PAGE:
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Parallel Evolution of KCNQ4 in Echolocating Bats

  • Zhen Liu ,

    Contributed equally to this work with: Zhen Liu, Shude Li

    Affiliations State Key Laboratory of Genetic Resources and Evolution, Kunming Institute of Zoology, Chinese Academy of Sciences, Kunming, China, Graduate School of the Chinese Academy of Sciences, Beijing, China

  • Shude Li ,

    Contributed equally to this work with: Zhen Liu, Shude Li

    Affiliation Department of Biochemistry, Kunming Medical University, Kunming, China

  • Wei Wang,

    Affiliations State Key Laboratory of Genetic Resources and Evolution, Kunming Institute of Zoology, Chinese Academy of Sciences, Kunming, China, Graduate School of the Chinese Academy of Sciences, Beijing, China

  • Dongming Xu,

    Affiliations State Key Laboratory of Genetic Resources and Evolution, Kunming Institute of Zoology, Chinese Academy of Sciences, Kunming, China, Graduate School of the Chinese Academy of Sciences, Beijing, China

  • Robert W. Murphy,

    Affiliations State Key Laboratory of Genetic Resources and Evolution, Kunming Institute of Zoology, Chinese Academy of Sciences, Kunming, China, Centre for Biodiversity and Conservation Biology, Royal Ontario Museum, Toronto, Canada

  • Peng Shi

    ship@mail.kiz.ac.cn

    Affiliation State Key Laboratory of Genetic Resources and Evolution, Kunming Institute of Zoology, Chinese Academy of Sciences, Kunming, China

Parallel Evolution of KCNQ4 in Echolocating Bats

  • Zhen Liu, 
  • Shude Li, 
  • Wei Wang, 
  • Dongming Xu, 
  • Robert W. Murphy, 
  • Peng Shi
PLOS
x

Abstract

High-frequency hearing is required for echolocating bats to locate, range and identify objects, yet little is known about its molecular basis. The discovery of a high-frequency hearing-related gene, KCNQ4, provides an opportunity to address this question. Here, we obtain the coding regions of KCNQ4 from 15 species of bats, including echolocating bats that have higher frequency hearing and non-echolocating bats that have the same ability as most other species of mammals. The strongly supported protein-tree resolves a monophyletic group containing all bats with higher frequency hearing and this arrangement conflicts with the phylogeny of bats in which these species are paraphyletic. We identify five parallel evolved sites in echolocating bats belonging to both suborders. The evolutionary trajectories of the parallel sites suggest the independent gain of higher frequency hearing ability in echolocating bats. This study highlights the usefulness of convergent or parallel evolutionary studies for finding phenotype-related genes and contributing to the resolution of evolutionary problems.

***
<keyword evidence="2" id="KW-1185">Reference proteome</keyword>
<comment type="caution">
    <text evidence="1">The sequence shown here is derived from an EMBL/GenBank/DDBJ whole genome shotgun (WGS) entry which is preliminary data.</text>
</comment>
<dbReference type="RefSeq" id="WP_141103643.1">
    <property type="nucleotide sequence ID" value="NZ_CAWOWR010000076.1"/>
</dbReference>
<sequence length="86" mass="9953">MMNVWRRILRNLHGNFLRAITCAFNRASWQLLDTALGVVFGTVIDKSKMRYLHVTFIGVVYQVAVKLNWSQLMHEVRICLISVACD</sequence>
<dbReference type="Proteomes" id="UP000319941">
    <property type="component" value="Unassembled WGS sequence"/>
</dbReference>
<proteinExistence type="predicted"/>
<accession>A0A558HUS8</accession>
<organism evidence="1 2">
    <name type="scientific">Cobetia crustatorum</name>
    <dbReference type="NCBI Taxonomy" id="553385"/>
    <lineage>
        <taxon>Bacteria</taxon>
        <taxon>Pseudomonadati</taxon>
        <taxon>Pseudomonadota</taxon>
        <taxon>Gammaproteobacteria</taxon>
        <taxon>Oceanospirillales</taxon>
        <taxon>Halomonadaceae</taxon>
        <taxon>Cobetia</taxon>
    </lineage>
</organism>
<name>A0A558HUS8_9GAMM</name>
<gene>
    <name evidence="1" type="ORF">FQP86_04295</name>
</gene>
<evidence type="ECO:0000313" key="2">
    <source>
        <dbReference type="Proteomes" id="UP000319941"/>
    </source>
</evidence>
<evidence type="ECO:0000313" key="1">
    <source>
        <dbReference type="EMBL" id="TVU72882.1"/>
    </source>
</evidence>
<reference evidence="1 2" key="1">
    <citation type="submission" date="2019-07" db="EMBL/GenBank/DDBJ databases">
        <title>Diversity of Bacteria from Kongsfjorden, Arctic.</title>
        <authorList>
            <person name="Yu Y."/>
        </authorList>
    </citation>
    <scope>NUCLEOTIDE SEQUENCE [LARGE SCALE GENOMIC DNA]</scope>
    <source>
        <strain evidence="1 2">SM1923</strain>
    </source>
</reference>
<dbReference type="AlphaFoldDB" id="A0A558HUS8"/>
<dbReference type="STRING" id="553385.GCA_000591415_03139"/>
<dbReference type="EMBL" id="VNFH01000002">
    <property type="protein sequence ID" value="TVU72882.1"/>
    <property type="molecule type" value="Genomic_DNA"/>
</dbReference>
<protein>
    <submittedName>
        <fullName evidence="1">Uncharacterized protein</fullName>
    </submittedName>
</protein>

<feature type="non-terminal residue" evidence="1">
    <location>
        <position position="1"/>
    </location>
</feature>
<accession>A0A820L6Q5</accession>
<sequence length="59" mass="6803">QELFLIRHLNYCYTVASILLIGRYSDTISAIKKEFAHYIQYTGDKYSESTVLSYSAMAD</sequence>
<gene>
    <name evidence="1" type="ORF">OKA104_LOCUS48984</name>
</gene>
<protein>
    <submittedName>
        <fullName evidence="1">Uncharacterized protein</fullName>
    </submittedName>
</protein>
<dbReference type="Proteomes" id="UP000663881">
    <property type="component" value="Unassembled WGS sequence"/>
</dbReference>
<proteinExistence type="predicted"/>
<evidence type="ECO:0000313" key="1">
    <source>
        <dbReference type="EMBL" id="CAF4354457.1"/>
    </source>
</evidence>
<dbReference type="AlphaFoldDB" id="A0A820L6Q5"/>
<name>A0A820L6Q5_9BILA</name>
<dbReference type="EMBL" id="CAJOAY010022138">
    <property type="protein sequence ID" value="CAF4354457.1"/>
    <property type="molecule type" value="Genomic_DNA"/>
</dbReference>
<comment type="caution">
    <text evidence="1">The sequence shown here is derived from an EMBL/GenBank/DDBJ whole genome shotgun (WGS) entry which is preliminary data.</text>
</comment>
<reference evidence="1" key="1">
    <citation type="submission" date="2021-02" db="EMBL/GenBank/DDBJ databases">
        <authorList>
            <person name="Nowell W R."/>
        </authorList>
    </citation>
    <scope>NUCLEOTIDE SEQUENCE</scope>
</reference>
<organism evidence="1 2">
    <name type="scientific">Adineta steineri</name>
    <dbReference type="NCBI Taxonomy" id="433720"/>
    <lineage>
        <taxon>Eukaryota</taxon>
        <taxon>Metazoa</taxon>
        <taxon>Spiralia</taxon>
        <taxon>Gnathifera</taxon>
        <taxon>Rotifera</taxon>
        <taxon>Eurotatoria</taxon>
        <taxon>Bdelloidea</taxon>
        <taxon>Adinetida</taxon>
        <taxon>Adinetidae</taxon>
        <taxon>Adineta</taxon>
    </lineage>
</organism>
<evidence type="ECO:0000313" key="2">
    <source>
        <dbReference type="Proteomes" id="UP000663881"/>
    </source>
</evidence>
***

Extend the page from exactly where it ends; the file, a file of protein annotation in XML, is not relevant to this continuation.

Introduction

All echolocating bats have the ability to detect and discriminate high-frequency sound. They emit high-frequency calls and use high-frequency hearing to receive echoes from nearby objects, which they can then locate. Indeed, the echolocating bats can detect higher frequencies of sound than non-echolocating bats, which possess the same high-frequency detection ability of most mammals [1]. Although all echolocating bats share this important ability, they do not share a most recent common ancestor. Bats are subdivided into the suborders Yinpterochiroptera and Yangochiroptera based on overwhelming molecular evidence. The former group contains non-laryngeal echolocating Old World fruit bats (family Pteropodidae) plus the superfamily Rhinolophoidea, which uses laryngeal echolocation. The Yangochiroptera includes all other laryngeal echolocating bats [2], [3]. Therefore, the apparent paraphyly of echolocating bats inspires an investigation into the genetic basis of high-frequency hearing. For example, prestin is involved in high-frequency hearing and its gene tree groups all echolocating bats together. Moreover, parallel evolution at specific sites occurs in echolocating bats and whales, as well as within echolocating bats [4][7]. Given the complex nature of high-frequency hearing, it is likely that other genes are involved in high-frequency hearing in the echolocating bat owing to the complex critical role it plays.

KCNQ4, another hearing gene, encodes a protein that forms a voltage-gated potassium channel for the regulation of electrical signaling. In mice, KCNQ4 is expressed in the basolateral membrane of the outer hair cells and more prominently at the basilar region of the cochlea [8]. The protein pumps potassium outside the cell to bring the cell back to an excitatory condition; new sound stimuli cause the cells to be depolarized once again [9]. KCNQ4 has 16 exons and the protein contains six transmembrane domains named S1–S6, respectively. These domains are linked by intracellular and extracellular loops flanked by cytoplasmic N- and C-termini. Interestingly, KCNQ4 is required for high-frequency hearing because mutations of KCNQ4 in humans can cause non-syndromic DFNA2, the progressive loss of high-frequency hearing [10], [11]. In mice, disruption of the KCNQ4 channel causes them to mimic human non-syndromic DFNA2 [12].